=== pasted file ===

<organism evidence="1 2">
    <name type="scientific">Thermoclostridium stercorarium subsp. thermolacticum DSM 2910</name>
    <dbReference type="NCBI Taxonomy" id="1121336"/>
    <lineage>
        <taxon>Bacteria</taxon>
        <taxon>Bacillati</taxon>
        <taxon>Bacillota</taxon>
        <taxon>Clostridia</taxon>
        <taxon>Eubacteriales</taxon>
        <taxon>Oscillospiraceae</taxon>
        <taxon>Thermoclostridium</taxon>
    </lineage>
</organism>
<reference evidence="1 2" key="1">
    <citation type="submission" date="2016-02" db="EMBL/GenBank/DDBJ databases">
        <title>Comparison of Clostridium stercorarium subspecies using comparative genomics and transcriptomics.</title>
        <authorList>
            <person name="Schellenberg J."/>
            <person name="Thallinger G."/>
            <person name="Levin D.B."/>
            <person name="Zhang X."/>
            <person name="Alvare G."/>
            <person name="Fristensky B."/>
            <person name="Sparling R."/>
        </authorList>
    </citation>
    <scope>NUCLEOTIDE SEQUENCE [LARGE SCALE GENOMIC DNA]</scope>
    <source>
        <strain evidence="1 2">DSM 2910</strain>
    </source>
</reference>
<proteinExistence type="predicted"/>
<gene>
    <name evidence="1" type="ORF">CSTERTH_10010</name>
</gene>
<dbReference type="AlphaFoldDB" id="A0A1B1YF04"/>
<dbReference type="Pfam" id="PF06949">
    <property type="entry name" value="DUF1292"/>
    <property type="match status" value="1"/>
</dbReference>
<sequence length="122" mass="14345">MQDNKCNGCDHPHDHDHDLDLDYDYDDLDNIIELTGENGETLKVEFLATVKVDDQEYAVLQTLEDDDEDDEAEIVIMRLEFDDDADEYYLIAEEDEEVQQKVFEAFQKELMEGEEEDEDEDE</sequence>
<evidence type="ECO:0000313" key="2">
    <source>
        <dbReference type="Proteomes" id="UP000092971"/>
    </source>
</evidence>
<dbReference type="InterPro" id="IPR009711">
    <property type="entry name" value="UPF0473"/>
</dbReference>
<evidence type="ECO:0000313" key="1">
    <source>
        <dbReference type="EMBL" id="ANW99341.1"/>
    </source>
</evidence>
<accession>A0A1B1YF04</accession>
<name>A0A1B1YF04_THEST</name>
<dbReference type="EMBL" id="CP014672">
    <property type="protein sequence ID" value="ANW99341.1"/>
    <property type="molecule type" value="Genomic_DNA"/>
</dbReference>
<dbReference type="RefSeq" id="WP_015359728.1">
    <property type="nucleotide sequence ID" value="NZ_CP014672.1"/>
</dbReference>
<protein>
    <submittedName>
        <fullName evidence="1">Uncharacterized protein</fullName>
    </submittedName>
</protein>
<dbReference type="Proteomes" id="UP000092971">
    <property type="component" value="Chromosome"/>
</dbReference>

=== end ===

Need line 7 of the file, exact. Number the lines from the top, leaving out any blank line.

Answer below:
        <taxon>Bacillota</taxon>